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Wednesday, 9 September 2015

Bersih 4 shows peaceful protests, dissent can be ‘new normal’ for Malaysia, says Umno man

KUALA LUMPUR, Sept 8 — Last month’s massive Bersih 4 rally proves that dissent, even protests against the government can be held peacefully and should be accepted as mark of democracy, former Umno lawmaker Datuk Saifuddin Abdullah said today.
Saifuddin, chief executive of anti-extremism group Global Movement of Moderates (GMM), said peaceful rallies should not be seen as amounting to “treason” but as a “new normal”.
“If we can accept dissent in various forms, including peaceful assemblies including Bersih 4 as a new normal, then we don’t have to go over and again over poorly presented argumentations,” the former deputy minister of higher education said during a roundtable session here.
He noted that those who oppose peaceful rallies have come up with a number of arguments, including alleging street rallies are not a Malaysian culture and even painting rally-goers as “democrazy” instead of supporting democracy.
Saifuddin said an acceptance of dissent as a new norm in Malaysia would also mean an end to “threats and intimidation” against organisers of peaceful assemblies, as well as the use of race and religion by those opposing peaceful rallies.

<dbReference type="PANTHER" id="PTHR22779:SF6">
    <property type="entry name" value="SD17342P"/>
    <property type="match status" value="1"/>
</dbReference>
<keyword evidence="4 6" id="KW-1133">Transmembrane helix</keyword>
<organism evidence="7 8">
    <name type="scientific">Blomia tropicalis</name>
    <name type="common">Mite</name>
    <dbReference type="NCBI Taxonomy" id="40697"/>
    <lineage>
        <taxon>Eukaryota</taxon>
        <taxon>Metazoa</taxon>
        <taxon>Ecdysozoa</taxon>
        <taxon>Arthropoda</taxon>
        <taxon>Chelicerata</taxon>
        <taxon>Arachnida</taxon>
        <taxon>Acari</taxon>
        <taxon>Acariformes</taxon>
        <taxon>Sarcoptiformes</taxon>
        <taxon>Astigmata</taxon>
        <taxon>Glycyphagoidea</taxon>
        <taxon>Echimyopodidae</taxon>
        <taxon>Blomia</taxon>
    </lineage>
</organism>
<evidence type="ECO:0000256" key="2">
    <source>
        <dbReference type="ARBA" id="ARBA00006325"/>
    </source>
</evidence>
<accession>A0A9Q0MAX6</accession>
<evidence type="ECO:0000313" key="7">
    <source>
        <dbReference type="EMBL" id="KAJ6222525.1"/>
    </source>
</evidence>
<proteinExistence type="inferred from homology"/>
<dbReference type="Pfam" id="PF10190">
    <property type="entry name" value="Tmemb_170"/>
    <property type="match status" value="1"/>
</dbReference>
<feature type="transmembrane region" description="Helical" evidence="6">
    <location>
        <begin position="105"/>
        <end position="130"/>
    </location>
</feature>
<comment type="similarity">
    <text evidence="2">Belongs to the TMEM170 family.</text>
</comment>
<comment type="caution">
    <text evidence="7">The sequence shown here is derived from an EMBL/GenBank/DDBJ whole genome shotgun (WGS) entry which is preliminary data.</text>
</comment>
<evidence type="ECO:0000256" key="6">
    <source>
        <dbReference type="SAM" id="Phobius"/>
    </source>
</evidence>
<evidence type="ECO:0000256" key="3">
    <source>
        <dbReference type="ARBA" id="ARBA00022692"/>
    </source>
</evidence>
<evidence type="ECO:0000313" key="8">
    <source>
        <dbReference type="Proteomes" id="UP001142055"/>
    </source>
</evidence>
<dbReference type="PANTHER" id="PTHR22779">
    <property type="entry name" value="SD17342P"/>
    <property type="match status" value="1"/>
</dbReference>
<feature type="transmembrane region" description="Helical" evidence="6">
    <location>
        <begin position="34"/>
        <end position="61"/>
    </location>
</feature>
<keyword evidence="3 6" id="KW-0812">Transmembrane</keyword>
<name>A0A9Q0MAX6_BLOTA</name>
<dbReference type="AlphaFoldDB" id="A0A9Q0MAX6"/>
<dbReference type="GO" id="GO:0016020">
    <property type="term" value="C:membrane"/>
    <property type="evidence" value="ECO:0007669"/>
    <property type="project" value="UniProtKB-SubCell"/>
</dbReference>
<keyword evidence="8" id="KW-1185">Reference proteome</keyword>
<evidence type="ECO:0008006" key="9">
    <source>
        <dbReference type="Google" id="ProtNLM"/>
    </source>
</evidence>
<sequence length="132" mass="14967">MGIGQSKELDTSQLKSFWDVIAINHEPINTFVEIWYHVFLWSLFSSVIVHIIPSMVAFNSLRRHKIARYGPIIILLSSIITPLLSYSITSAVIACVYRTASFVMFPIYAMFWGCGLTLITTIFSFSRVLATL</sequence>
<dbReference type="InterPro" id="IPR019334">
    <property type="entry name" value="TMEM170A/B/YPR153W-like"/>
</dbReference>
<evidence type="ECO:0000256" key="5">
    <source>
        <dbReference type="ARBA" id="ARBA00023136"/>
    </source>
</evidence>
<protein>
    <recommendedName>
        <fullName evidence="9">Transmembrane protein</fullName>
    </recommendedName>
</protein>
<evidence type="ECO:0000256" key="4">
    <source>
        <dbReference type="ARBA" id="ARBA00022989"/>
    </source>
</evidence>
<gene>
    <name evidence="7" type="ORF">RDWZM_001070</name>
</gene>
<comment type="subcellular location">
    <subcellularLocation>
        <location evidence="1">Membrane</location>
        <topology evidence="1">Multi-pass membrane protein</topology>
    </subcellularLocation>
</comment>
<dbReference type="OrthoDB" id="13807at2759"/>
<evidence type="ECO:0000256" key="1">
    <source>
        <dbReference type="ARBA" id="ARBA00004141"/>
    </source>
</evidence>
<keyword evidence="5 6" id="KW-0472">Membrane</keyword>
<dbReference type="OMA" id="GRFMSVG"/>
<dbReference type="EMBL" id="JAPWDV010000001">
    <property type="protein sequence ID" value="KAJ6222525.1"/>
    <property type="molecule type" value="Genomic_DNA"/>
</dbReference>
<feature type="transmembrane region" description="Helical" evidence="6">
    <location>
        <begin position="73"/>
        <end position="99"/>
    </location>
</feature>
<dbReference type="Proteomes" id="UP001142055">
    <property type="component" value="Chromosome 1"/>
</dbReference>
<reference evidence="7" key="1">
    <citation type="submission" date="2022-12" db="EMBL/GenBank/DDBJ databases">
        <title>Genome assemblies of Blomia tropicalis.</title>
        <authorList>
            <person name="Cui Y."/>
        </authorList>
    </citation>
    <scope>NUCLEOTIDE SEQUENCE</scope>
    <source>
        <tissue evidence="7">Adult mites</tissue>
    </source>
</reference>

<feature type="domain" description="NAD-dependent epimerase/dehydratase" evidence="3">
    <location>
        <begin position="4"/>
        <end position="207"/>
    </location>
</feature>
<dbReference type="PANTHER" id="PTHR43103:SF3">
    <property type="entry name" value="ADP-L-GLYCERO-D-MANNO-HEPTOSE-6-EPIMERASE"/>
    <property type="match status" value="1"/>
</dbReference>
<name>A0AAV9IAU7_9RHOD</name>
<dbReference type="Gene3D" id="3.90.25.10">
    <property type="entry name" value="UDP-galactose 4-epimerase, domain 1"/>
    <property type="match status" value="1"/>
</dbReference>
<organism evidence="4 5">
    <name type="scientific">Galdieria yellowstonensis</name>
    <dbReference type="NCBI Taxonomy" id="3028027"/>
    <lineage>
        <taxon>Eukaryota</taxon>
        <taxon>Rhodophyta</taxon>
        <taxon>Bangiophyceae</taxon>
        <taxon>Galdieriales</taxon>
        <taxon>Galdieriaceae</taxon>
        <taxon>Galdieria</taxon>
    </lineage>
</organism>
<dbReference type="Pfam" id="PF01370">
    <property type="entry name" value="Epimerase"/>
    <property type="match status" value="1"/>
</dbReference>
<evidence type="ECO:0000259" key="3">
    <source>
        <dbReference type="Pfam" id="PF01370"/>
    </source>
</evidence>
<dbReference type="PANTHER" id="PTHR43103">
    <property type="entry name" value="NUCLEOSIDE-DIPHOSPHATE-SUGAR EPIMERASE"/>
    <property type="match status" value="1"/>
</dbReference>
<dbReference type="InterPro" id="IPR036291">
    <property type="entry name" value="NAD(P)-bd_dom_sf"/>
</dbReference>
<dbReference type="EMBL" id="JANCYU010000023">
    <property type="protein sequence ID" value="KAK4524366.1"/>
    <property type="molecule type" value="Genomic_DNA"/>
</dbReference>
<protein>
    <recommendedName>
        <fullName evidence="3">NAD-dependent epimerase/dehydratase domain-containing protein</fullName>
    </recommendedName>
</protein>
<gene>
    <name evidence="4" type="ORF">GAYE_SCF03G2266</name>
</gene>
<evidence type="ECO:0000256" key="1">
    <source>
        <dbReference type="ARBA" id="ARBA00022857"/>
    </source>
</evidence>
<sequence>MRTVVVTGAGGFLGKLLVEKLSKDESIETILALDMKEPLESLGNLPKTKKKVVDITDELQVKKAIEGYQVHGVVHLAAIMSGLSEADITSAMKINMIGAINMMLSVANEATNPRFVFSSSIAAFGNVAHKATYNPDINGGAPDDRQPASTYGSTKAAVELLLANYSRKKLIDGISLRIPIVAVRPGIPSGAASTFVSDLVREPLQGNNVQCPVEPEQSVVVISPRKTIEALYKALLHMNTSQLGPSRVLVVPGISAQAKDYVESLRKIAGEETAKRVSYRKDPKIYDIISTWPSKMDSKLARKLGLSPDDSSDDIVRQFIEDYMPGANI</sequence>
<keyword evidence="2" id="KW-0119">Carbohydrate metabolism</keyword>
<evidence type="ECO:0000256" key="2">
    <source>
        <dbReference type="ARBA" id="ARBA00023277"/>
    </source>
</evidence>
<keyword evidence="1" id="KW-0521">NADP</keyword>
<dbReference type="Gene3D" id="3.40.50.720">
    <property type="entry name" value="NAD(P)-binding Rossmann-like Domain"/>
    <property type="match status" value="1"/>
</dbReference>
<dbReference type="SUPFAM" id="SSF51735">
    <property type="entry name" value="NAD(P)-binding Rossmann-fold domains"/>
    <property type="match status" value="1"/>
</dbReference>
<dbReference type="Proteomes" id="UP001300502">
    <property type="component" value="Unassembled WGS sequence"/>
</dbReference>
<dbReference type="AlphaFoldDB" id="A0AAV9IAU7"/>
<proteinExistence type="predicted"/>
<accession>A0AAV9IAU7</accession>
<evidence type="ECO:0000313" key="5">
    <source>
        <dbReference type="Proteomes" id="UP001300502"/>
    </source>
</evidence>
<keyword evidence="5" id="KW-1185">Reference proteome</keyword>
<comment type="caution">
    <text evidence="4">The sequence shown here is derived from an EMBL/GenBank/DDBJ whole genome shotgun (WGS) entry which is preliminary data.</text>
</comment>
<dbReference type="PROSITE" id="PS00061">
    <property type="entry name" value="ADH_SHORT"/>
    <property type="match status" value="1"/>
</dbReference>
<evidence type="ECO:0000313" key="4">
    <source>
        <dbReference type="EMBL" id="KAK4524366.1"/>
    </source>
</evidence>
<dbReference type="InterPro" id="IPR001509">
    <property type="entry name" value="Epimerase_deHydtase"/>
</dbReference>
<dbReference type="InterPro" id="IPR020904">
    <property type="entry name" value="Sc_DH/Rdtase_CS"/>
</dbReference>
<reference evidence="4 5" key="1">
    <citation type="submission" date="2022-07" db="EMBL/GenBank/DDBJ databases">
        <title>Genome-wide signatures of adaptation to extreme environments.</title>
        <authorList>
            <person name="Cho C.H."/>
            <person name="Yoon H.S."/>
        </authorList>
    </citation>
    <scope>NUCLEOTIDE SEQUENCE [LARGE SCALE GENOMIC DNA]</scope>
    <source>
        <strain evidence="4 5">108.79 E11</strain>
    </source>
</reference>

“We will put a stop to some parts of the society who use the race or religious card to stop or go against such dissent and peaceful assemblies,” he added.
The “Right to Freedom of Peaceful Assembly: Lessons from Bersih 4” roundtable talk was jointly organised by the GMM and the Association for The Promotion of Human Rights (Proham).
Yesterday, Prime Minister Datuk Seri Najib Razak broke his silence on the Bersih 4 rally that had called for his resignation.
He said street protests are not a Malaysian culture and labelled the participants as pro “democrazy” instead of for democracy.
The right to peaceful assembly and association is an essential part of a democratic society and process, with this right also tied to the exercise of other rights, United Nations (UN) representative Michelle Gyles-McDonnough said at the same roundtable talk today.
“So in order for us to help our citizens really maximise their fullest potential, this is important,” the UN resident representative for Malaysia, Singapore and Brunei said.
Limitations on the right to peaceful assemblies must be in line with international laws as this right is important to minority groups, she said.
The 34-hour Bersih 4 rally for institutional reforms ended peacefully in Kuala Lumpur at midnight on August 30, which the UN representative said showed a healthy democracy here.
“I have seen the acknowledgment of progressive change in the authorities’ exercise of their obligation to ensure that people can fully enjoy this right and the clear statement that it makes that the exercise of democracy is healthy and we hope it will continue in this direction,” she added.
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